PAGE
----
Jill Magid’s works in the series Evidence Locker and the installation Retrieval Room (all 2004) manipulate surveillance cameras, bringing focus to the silently observed character of contemporary streets. The works all bring together narratives formed from her interaction with surveillance teams and security cameras, during 30 days wandering the streets of Liverpool, wearing a distinct red coat.
Mass surveillance has been a regular theme of dystopian film and literature prior to and since perhaps it’s most famous study, Orwell’s 1984. Other titles examining surveillance include; A Scanner Darkly- Phillip K Dick, Brazil by Terry Gillaum and the Transparent Society by David Brin. In the surveillance dystopian genre, the power of surveillance lies with the Panopticon effect – the surveillance system appears to the citizen to be a faceless omnipresence, utterly powerful. Citizens are unsure of when they are being surveilled, and so live in a state of heightened fear and caution.
In this genre, the surveilled streets are the domain of the totalitarian government, and not the ‘people’. Their ownership, their function are altered. In fact, all space becomes the property of the government, as surveillance is extended to private homes, every little nook and every dark corner is illuminated under their watchful gaze.
In our society, streets are increasingly surveilled: The UK being the country with the most dramatic increase in cameras: estimated at 14 for exery citizen. Crime prevention is used to justify increasing numbers. But how does this increase alter the nature of ‘the streets’? Does it, as in dystopian fiction, transfer ownership away from citizens? In what sense is privacy linked to ownership and control? Does a street belong to those who control it, those who use it, everyone, or no-one?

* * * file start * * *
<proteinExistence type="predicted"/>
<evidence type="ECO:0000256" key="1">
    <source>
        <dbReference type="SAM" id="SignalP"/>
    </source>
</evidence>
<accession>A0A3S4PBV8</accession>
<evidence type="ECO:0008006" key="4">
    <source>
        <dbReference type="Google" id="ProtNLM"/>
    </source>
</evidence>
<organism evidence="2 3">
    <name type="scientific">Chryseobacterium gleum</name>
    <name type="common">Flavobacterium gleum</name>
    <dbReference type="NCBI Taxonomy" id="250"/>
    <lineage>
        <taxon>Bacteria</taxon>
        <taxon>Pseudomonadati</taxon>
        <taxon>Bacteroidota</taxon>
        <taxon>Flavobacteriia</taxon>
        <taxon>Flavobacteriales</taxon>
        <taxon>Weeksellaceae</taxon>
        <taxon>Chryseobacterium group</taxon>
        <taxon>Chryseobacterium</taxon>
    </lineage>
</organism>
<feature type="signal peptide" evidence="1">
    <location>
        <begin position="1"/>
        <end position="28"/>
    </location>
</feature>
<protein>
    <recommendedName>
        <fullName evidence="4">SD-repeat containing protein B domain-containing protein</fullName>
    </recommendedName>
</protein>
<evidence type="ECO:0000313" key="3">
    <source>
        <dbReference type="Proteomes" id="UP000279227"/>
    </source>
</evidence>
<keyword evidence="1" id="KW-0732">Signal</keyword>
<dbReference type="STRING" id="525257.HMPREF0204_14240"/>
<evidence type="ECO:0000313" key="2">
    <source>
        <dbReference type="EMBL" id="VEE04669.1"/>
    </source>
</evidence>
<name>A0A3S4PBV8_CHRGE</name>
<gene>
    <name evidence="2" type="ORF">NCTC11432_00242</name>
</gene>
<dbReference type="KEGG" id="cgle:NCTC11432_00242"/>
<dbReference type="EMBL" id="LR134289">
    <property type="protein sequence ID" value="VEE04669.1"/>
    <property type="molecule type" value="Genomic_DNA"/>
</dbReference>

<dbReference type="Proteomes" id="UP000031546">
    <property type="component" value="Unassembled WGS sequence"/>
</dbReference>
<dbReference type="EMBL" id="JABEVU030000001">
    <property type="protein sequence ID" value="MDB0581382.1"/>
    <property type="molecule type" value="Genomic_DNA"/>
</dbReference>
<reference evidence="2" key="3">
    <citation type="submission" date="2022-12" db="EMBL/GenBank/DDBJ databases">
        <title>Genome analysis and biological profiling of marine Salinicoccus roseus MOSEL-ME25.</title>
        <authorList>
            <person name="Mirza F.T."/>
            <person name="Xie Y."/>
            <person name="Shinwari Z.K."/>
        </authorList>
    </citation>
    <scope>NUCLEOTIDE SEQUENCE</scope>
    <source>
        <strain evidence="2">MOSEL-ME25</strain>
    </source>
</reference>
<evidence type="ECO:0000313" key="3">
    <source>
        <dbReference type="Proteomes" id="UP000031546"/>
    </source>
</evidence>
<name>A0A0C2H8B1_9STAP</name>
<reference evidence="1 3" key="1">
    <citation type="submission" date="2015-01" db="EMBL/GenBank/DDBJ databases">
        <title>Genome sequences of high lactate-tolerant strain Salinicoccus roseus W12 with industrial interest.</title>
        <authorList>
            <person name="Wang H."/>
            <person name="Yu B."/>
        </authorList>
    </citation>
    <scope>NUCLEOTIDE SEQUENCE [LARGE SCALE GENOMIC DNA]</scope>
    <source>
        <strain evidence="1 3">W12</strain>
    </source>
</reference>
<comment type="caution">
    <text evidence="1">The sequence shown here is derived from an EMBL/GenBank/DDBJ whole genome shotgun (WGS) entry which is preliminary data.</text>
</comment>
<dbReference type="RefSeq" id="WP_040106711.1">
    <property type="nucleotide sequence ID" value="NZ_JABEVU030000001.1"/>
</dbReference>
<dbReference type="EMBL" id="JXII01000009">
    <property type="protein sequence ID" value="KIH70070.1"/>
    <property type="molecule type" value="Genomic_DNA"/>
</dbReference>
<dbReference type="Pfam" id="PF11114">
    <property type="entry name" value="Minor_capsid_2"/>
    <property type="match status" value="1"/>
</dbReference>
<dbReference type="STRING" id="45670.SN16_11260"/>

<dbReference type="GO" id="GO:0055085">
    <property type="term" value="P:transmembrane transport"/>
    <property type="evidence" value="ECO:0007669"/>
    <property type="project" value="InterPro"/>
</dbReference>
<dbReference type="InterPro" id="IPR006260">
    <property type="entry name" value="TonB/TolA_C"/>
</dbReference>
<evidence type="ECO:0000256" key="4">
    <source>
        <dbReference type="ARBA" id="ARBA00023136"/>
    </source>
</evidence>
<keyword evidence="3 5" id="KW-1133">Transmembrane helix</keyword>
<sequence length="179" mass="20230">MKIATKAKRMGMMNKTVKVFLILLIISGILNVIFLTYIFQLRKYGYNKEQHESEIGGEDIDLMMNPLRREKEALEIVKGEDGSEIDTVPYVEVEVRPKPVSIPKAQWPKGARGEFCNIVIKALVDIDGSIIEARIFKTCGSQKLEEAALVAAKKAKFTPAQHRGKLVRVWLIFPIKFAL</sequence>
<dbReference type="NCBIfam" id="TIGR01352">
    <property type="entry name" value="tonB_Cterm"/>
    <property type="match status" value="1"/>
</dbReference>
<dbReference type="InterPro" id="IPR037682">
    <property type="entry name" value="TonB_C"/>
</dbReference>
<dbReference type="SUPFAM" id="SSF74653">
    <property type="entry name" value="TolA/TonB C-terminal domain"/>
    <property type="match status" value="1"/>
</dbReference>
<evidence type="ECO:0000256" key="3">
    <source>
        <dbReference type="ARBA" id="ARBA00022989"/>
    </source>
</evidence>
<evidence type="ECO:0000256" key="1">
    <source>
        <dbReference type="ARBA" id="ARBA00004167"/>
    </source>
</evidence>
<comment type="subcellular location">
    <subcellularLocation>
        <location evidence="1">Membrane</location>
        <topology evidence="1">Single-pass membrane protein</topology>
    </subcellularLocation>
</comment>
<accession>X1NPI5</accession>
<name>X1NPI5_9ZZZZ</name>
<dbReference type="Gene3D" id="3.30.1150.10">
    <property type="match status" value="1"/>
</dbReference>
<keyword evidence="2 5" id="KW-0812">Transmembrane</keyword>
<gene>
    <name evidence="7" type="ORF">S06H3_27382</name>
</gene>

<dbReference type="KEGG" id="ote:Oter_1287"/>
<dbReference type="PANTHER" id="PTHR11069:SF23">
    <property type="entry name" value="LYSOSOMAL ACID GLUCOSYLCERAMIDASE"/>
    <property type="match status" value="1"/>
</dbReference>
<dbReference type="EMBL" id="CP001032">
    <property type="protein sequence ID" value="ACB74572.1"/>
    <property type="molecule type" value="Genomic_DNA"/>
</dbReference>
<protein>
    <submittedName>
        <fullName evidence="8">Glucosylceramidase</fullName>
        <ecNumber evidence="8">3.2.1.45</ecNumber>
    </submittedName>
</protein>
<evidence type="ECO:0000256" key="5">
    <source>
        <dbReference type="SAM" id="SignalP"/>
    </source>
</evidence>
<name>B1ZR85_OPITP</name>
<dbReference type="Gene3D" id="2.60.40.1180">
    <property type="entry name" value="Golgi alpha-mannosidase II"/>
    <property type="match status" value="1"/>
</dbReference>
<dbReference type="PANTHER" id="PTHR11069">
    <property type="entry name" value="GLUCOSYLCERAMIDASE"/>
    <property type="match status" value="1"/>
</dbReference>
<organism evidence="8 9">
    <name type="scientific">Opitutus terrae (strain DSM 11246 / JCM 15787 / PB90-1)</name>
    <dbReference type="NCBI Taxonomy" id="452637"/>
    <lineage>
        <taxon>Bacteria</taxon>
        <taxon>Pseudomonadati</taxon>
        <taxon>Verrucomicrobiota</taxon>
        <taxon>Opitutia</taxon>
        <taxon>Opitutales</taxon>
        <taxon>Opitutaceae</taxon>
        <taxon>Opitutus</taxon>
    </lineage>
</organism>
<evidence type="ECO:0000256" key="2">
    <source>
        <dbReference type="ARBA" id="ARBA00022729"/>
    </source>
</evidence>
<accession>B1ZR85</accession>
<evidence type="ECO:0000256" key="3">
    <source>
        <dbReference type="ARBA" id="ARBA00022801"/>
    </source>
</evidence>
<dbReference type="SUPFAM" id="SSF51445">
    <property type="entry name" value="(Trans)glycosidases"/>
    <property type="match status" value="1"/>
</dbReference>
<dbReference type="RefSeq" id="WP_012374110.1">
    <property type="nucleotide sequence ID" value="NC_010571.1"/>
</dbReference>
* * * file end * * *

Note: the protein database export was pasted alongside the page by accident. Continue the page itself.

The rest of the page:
This leads me to ‘the streets’ as a political concept. ‘Take it to the streets,’ is a way of telling someone to take a political belief and turn it into action. The streets are where the action is. They are where demonstrations march, they are where public life is lived out, they are what was barricaded during the Paris Commune uprising, the streets were where fighting occurred in the Spanish Civil War, where the Wall Street Occupiers set up encampments. In this sense, ‘The Streets’ become synonymous with ‘the people’, public life, or the common person. ‘The Streets’ are the domain of the homeless and impoverished, the place in which lives and culture are lived out by those without the means to access private space. The streets are also the birthplace of Hip Hop, which has it’s own concept of ‘the streets’, and which deserves more analysis than this sentence.
In this sense, if ‘the streets’ are a synonym for ‘the people’, an urban embodiment of the people, then the surveilled streets are a surveilled population, even if we are allowed privacy inside our homes. In a way, the internet can also be considered an extension of the streets. It is where much of contemporary public life occurs, via social media, news gathering, purchasing. It has replaced the square and the market. It may be inside our private homes, but it’s also under surveillance. And like the streets, we are as unaware of our surveillance online.
For more information on Magid’s works; http://artreview.com/features/summer_2016_feature_jill_magid/